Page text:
Meet the deep-sea student researchers: Alexis Weining

Alexis M. Weining
Department of Biology, Temple University
Contact: tug08093@temple.edu; aweinnig@temple.edu

I am a PhD Candidate at Temple University in Dr. Erik Cordes’ deep-sea ecology laboratory. Before starting my PhD at Temple University, I completed a M.Sc. in Ecology, Evolution, and Conservation Biology at San Francisco State University and the California Academy of Sciences (2015). To date, I have participated in ten research cruises using submersibles and remotely operated vehicles (ROVs) in the Gulf of Mexico, the Central Pacific, and in the Atlantic Ocean off of the Southeastern United States.

Much of my dissertation research involves understanding how humans are influencing deep-sea coral communities. In one particular project, we address how species cope with multiple stressors in their environment through a study on the influence of temperature and pH on the phenotypic response of Lophelia pertusa to oil and dispersant exposure. Assessments of coral health are recorded during and after exposures by examining both the physiological and transcriptomic response of the coral. While there are numerous studies highlighting the effects of climate change variables or oil and chemical dispersant exposure on marine organisms independently, there are very few multi-stressor studies of their combined effects despite the clear need for these studies. This work is important and timely as it will inform the types of responses considered in future oil spills. The response of reef-building corals to oil and dispersant exposure can be short-lived and difficult to visually observe. Therefore, impact assessments should occur soon after exposure to environmental pollutants, and metrics beyond the simple visual assessment of coral health should be developed for future impact assessments.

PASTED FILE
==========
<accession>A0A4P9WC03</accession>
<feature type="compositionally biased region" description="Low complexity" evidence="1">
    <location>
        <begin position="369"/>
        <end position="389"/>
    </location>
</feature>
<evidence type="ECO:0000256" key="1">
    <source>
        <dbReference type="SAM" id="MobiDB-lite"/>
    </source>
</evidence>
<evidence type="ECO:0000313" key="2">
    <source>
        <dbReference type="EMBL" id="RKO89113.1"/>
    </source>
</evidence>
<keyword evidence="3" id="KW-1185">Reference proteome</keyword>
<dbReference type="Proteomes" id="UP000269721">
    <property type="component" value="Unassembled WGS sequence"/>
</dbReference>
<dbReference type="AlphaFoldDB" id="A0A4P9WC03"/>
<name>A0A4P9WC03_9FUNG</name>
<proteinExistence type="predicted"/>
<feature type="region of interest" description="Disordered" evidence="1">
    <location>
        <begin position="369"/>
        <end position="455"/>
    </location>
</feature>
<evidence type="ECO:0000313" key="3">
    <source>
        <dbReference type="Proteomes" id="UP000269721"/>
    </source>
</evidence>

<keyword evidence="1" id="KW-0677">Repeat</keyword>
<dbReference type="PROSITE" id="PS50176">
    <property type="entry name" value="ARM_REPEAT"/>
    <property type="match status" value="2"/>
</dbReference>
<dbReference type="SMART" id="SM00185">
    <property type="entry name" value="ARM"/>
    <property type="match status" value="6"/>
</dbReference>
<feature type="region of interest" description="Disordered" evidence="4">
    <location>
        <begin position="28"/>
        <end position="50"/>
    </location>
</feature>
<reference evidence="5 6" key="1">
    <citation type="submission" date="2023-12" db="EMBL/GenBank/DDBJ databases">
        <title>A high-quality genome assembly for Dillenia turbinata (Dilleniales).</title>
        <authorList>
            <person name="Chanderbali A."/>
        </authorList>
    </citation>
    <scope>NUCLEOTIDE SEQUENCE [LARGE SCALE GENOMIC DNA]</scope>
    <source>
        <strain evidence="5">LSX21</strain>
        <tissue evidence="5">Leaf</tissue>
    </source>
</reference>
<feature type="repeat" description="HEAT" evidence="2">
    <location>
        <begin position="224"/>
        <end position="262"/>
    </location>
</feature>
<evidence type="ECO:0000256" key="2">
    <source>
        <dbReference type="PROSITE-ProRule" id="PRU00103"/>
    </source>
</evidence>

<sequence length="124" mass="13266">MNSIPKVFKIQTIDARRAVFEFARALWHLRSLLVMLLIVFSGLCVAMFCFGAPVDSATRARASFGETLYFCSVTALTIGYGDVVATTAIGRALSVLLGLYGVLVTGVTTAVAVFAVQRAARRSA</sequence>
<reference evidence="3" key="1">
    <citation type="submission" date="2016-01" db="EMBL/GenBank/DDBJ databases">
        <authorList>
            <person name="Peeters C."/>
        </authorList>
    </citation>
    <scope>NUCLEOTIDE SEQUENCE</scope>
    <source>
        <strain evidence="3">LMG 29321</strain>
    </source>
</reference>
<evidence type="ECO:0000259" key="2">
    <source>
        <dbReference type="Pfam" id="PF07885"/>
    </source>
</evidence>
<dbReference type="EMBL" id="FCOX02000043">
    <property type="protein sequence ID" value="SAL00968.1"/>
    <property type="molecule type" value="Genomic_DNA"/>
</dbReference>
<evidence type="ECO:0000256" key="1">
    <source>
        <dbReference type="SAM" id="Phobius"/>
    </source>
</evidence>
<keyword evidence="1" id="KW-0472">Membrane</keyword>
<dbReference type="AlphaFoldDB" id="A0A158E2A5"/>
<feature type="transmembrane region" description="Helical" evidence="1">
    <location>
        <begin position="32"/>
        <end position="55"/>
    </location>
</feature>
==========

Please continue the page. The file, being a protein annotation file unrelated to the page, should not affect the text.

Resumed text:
In addition to research, I believe it is our job as scientist to engage the public and foster partnerships with individuals/groups that can help us convey our science in new and exciting ways. This can be accomplished in many ways; from formal education, to working with artists and film makers. I have been involved with various forms of outreach including telepresence enabled ship-to-shore interactions and contributing written and verbal content for the NOAA Okeanos Explorer website.

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